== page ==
I’m fairly certain I’ve heard every reason in the book to NOT sail away on a tall ship. Not only heard them, but stated them myself. That’s my deep, dark secret – my own personal shame: Even though I work for this ship on shore I’ve never sailed a tall ship. Despite never having sailed in one, I’m drawn to them and am insanely jealous of everyone signing up for this world voyage coming up soon. I want to go too. I wish I could go back in time and sail when I was younger and more adventuresome and minus the three kids who seem to think that as their mother I should be looking after them – that’s my list of reasons not to go right there.
One thing I have come to learn is that all the reasons not to sail aren’t reasons at all: they’re just excuses. Little roadblocks that I (and other people like me) put up to make the choice not-to-go an easier choice to make.
I’m too old: Rubbish. I’m not too old. At 46 I’m about mid-way through the age range of people coming to sail. We have people in their 70s coming along on the World Voyage.
I’ve got too many people relying on me: Right. Because I’m so great at life, the entire Town of Lunenburg can’t bear to have me go away for a few months. I might be good, but I’m not that good. Nobody is.
It’s expensive: Yeah, okay. That’s real. It costs a pretty penny. But it’s basically the same price as many other major adventures you can experience, and a lot less than others. Price out a two-month trip to the top of Everest. You can sail around the world in Picton Castle twice for that ticket. And if you’re talking value for money, it won’t get much better. Cost is real, but if you can scrape it together, it’s just another excuse.
Rough weather: The one reason I was sure was a valid reason not to sail was extreme weather. It’s pretty simple: I don’t want to be in a ship in the middle of the ocean during a hurricane. Who in their right mind would?
I’ve always been in awe of the ships that sail across vast oceans – not just the ships but their crew as well. It seemed to me that to sail out into the endless ocean on a relatively tiny ship and be tossed about at the whim of King Neptune and Mother Nature was .. well crazy, but also brave beyond words. Braver than I could ever hope to be. For me the idea was as intoxicating as it was scary. Going to sea was a ‘when’ something goes wrong and not an ‘if’ something goes wrong. Seems like a valid reason not to sail to me.
As we roll through the month of September, the Atlantic Ocean appears to be doing a stellar job of demonstrating why a person should not ever go to sea at all. Ever. I can’t imagine there is a single person reading this that hasn’t heard about the crazy and terrifying string of hurricanes pummeling the Caribbean. Until I came to work here in this office, weather seemed a very random and scary thing. What I never seemed to notice was this: there aren’t any big ships (cruise ships, tall ships, cargo or otherwise) near those hurricanes. It’s because as wild and random as the weather seemed to me to be as a layman, it actually follows fairly reliable worldwide patterns that take us through the 12 months of the year. Captain Moreland – in fact, any experienced mariner who knows what he’s doing – can readily tell you where you DON’T want to be at fairly specific times of the year, and voyages are planned accordingly. For instance, you don’t want to be in the mid-Western Atlantic right about now during what is called ‘hurricane season’. This is between June and December with June and November not really counting much. Why? Well, hurricanes need certain things to be created: very warm water, warm air, earth’s rotation, appropriate ocean currents and lots of open space. Right now – August, September and into October – all things align to make the formation of hurricanes far more likely in the mid-Atlantic, the Caribbean Sea and the Gulf of Mexico, and the currents are going to pull those storms westerly across the Atlantic toward the Caribbean and the Americas. And it’s the same every year. There aren’t devastating hurricanes every year, but every year at the same time (right now) it becomes far more likely that they’ll form. So smart ships avoid those areas this time of year. Sailing around the world and avoiding catastrophic weather isn’t actually magic at all. Or luck. It’s logic. And the World Voyage is following a very logical and well-timed route – to take in all of the incredible and amazing ports Captain Moreland has fallen in love with over his many years at the helm, and to avoid all of the reliably severe weather patterns. One world voyage the ship did not even have one gale.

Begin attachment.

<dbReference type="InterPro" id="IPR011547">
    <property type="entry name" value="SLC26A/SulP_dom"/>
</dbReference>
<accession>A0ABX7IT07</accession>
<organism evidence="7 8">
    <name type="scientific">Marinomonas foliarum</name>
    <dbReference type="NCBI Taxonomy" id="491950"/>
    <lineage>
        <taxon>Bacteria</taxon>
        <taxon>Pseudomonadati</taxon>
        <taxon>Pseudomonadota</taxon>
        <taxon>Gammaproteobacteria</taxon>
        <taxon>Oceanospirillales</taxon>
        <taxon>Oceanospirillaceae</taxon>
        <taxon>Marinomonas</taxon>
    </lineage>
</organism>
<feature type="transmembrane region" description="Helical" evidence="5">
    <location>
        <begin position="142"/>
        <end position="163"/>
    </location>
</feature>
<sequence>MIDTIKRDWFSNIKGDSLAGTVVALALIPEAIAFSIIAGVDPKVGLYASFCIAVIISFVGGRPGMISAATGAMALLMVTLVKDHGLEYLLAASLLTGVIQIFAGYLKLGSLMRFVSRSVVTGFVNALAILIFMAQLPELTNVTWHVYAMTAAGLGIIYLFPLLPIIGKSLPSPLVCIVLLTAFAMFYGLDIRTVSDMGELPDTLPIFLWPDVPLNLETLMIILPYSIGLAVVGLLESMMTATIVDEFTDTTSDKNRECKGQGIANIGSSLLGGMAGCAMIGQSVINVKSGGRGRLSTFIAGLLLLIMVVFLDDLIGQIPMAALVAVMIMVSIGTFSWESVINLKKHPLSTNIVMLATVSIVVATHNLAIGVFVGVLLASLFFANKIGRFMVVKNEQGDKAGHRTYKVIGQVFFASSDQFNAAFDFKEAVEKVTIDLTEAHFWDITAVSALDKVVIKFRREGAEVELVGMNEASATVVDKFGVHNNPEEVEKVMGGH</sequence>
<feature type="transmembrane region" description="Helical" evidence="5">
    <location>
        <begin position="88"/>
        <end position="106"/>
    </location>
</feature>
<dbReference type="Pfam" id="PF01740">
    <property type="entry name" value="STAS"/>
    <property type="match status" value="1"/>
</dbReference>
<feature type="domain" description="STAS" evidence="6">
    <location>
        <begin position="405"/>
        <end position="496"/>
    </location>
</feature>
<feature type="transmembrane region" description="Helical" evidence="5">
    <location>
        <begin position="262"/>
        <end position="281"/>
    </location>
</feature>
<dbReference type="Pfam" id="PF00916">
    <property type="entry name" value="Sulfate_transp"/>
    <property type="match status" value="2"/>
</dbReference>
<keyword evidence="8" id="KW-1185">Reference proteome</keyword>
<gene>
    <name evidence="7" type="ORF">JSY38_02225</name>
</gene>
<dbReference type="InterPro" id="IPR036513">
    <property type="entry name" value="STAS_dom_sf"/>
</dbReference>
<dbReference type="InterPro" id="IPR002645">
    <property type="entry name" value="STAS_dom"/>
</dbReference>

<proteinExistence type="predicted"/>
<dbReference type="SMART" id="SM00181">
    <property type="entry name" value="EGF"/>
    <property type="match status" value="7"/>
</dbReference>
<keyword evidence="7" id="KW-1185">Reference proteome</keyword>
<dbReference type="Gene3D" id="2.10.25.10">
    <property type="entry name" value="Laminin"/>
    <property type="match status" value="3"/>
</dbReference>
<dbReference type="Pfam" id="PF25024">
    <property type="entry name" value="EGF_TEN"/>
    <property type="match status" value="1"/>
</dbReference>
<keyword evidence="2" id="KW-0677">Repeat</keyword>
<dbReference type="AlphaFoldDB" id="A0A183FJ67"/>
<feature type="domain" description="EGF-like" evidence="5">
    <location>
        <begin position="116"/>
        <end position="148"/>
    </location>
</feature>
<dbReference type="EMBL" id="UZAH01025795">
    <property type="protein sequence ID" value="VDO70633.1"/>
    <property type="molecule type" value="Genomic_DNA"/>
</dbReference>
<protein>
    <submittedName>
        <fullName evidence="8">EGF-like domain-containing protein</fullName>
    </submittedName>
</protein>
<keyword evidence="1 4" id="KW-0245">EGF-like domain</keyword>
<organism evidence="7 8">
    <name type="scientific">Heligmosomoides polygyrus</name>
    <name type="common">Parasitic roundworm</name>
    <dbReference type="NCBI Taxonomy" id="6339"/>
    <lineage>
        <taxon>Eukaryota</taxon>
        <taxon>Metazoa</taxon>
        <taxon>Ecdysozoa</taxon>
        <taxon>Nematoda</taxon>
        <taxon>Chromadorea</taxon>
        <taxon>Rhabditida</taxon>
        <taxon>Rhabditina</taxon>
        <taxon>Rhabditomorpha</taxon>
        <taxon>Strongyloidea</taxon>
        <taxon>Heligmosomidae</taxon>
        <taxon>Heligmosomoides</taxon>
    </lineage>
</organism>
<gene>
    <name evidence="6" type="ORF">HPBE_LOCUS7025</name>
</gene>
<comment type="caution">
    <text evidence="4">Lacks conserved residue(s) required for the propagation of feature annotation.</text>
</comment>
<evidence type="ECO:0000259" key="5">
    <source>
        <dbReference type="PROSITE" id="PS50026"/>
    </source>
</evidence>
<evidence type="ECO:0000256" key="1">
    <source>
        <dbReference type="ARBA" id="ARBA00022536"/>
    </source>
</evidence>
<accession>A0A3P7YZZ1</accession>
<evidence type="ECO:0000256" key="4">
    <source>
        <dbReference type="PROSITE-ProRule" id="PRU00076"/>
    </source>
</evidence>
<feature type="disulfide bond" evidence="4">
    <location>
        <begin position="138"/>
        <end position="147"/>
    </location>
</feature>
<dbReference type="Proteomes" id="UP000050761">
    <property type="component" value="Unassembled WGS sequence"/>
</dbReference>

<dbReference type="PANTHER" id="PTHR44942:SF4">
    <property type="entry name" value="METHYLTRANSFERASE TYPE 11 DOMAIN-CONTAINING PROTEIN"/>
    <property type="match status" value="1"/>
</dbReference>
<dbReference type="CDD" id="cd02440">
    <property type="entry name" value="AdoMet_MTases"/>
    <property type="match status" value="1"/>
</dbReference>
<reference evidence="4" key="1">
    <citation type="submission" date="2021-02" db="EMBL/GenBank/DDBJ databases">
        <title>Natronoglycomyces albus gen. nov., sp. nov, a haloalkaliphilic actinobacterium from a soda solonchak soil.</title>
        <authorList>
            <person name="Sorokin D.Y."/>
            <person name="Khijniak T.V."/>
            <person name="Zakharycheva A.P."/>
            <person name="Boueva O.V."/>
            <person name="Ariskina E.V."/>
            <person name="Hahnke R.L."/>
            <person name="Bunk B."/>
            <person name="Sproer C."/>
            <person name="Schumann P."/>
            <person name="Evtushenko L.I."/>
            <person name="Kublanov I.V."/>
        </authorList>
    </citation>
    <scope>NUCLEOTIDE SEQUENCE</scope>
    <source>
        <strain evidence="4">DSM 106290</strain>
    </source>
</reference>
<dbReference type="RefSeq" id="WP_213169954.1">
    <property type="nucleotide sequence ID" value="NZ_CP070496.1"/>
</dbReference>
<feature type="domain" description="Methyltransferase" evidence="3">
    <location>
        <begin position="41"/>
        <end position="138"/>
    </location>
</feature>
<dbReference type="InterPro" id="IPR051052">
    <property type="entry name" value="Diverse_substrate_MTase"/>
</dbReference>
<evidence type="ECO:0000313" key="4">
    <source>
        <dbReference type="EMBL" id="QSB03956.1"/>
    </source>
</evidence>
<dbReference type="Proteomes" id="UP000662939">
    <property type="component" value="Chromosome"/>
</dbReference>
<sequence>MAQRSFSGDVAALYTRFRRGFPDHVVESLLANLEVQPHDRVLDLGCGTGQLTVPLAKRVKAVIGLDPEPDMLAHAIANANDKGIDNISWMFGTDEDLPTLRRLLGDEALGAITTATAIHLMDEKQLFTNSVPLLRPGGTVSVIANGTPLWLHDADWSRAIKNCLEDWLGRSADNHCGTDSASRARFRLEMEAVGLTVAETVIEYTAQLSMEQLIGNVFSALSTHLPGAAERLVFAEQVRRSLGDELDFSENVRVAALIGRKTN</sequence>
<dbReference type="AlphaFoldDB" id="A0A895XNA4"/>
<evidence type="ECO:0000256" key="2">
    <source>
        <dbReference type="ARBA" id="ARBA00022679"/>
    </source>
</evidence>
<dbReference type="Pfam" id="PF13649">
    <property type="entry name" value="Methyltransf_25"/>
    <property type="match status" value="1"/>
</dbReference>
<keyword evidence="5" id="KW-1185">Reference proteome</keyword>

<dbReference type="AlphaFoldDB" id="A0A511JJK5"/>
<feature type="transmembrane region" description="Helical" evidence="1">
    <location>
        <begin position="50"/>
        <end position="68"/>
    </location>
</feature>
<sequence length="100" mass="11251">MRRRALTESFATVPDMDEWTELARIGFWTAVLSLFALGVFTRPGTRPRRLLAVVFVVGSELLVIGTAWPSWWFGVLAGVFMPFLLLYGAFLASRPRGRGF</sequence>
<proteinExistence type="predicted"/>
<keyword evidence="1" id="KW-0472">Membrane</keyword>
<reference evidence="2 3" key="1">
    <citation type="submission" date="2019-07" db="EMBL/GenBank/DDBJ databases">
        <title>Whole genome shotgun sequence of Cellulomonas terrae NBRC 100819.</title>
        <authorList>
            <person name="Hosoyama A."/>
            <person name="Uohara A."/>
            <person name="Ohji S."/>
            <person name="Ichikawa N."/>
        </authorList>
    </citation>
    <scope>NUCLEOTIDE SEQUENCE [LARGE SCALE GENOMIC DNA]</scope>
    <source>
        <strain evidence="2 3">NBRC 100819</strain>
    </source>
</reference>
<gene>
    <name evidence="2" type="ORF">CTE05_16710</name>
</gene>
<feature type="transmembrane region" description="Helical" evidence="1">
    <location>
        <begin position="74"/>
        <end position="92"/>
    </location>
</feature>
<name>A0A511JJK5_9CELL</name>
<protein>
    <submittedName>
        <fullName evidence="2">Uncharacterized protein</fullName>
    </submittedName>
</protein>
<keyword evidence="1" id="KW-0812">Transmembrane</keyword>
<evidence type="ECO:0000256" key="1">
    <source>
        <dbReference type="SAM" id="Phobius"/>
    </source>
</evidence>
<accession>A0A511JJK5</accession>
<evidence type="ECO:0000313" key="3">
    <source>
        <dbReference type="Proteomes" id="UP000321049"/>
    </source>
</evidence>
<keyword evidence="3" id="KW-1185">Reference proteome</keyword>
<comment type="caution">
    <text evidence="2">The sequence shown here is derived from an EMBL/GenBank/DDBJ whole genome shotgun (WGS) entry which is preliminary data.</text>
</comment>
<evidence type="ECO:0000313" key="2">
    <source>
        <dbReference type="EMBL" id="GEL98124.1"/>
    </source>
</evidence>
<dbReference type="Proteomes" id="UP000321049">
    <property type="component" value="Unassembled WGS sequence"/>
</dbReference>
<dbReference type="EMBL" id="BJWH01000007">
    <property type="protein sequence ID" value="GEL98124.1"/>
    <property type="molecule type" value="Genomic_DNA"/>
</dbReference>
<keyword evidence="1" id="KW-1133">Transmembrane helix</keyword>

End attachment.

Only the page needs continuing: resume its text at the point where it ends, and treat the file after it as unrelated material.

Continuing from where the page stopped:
So cross that off your list of reasons NOT to sail. It’s not a reason, it’s just another excuse that is stopping you from taking part in what will be the most amazing adventure of your life.